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Sunday, May 15, 2016
Telescope to Avoid "Death By A Thousand Days?"
By Robert Thomas @ 3:42 PM :: 8028 Views :: Greenmail, Higher Education, Judiciary, OHA

New Appellate Law May Shortcut "Death By A Thousand Days"

by Robert Thomas, Inverse Condemnation, May 15, 2016 

The Honolulu Star-Advertiser today ran a story by Timothy Hurley about a new bill adopted by the Hawaii legislature which puts certain cases on the appellate fast-track, "New law could speed process for Thirty Meter Telescope."

The bill mandates that in certain cases, any administrative appeals skip the usual first two steps (circuit court, Intermediate Court of Appeals), and go straight from the agency to the Hawaii Supreme Court.

We were interviewed for the story, and although the impact on the rebooted contested case about the Thirty Meter Telescope is pretty obvious, we're of the opinion that this measure wasn't designed to address only that case:

Robert H. Thomas, a veteran Honolulu land use and appellate lawyer, said he sees the new law shaving off a year or more of legal sparring on the way to the state’s highest court.

“Our state gets rapped frequently for our levels of process and regulation, and how they negatively impact projects such as TMT and economic growth generally,” he said. “The expense and timing of legal process is a large part of that.”

A series of recent projects seem to have died a “death by a thousand days” while tied up in agency process and court appeals, he said, and while he doesn’t think TMT was exclusively targeted by the law, it may have been the tipping point that prompted lawmakers to give it a try.

“This appears to be an effort to see if a more direct approach works, since it does seem that the Supreme Court of Hawaii is the final word on any big project anyway. Why not just send it straight to the justices, if they are going to decide it eventually?” Thomas said. “It certainly would cut down on the expenses by taking the case straight to resolution by the high court.”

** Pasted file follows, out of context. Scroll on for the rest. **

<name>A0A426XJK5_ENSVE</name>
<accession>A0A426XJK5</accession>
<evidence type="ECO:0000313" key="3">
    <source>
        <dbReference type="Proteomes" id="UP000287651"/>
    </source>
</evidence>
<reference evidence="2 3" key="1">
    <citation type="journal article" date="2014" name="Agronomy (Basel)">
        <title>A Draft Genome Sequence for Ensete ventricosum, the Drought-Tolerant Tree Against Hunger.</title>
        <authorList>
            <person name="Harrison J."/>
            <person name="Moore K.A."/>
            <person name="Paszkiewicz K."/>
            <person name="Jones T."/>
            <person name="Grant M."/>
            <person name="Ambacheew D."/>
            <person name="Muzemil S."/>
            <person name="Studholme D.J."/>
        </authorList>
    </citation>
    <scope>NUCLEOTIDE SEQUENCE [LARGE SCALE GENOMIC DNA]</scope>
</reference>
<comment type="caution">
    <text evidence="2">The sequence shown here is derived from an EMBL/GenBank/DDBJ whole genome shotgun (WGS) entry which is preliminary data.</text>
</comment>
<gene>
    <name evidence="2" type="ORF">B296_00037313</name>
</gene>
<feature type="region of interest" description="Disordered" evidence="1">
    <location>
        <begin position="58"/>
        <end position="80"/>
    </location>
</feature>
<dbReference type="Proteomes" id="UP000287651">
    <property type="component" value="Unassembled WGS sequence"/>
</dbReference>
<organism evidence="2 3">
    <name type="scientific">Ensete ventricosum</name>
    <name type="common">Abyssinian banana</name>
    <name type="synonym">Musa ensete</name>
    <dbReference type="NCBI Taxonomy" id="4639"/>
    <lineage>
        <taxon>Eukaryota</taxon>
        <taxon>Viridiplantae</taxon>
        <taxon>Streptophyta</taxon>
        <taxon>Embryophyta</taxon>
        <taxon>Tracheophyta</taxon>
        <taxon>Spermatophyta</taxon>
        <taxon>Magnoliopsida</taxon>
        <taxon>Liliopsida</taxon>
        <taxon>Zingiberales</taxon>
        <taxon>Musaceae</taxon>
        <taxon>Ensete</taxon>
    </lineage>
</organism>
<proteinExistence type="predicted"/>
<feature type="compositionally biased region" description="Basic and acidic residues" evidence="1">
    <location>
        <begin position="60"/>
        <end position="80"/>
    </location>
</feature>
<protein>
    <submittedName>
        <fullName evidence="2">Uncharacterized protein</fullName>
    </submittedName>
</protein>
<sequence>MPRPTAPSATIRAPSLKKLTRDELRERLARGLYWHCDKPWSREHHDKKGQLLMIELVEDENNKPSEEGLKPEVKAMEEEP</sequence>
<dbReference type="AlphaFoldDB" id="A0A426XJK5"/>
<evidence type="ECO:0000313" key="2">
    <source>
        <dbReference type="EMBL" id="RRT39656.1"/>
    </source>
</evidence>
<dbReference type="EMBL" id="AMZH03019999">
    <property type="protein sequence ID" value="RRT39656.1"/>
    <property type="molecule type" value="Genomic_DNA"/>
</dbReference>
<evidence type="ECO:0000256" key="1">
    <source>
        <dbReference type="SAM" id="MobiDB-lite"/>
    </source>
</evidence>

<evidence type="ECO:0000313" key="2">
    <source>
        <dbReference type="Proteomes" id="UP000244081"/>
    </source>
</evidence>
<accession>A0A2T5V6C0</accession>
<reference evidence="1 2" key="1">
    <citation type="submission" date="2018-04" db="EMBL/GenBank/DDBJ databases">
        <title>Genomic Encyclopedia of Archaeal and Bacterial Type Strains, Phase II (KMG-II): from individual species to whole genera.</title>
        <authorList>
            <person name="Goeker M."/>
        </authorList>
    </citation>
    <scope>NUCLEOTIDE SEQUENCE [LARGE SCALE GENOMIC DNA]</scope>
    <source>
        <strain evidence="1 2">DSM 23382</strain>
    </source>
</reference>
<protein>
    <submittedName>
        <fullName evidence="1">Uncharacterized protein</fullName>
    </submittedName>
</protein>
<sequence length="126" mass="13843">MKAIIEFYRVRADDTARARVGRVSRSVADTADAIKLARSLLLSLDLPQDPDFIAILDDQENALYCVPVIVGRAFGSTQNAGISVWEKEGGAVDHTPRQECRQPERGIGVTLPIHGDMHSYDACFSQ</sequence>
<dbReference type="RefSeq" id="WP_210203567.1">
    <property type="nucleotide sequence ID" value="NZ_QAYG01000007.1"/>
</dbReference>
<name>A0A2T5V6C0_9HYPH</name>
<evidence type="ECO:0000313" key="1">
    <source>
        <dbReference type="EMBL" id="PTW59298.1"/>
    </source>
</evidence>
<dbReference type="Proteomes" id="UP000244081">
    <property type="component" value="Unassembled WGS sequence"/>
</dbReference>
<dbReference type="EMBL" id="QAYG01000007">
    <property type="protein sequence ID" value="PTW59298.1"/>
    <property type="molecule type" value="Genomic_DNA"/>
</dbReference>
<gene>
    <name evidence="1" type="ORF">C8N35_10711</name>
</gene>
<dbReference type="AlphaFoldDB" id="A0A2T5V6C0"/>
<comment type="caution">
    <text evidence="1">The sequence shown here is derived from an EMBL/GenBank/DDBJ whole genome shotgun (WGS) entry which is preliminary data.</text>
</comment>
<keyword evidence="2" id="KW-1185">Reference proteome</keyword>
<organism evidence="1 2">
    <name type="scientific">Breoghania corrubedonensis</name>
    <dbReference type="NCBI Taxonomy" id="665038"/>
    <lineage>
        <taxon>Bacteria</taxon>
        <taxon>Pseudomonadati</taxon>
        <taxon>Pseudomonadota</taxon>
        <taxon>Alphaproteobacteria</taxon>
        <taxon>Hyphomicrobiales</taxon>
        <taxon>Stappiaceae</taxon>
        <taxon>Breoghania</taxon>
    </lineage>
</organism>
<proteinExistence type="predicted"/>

The bill doesn't impact the substantive standard of review (the usual rules for admin appeals still apply), only the procedure. The big question regarding timing is whether the situation predicted by the Judiciary’s testimony will come to pass: that any time benefit saved by bypassing the circuit court and ICA would get lost when the Supreme Court has to grind through 175 potential additional matters on its docket, all of which the court would have no discretion to decline to review.

Presently, the court’s docket is nearly 100% discretionary, and the justices exercise that discretion to turn down a majority of cases that are presented to them. The Judiciary’s testimony predicted a “substantial backlog,” but the bill also gives the court the discretion to expedite cases that are of statewide importance, and consider those first. We assume a case like TMT would qualify. And is there any question that the Supreme Court would eventually be asked to review the TMT contested case, even if this bill had not been adopted?

PDF: HB 1581 HD2 SD2 CD1



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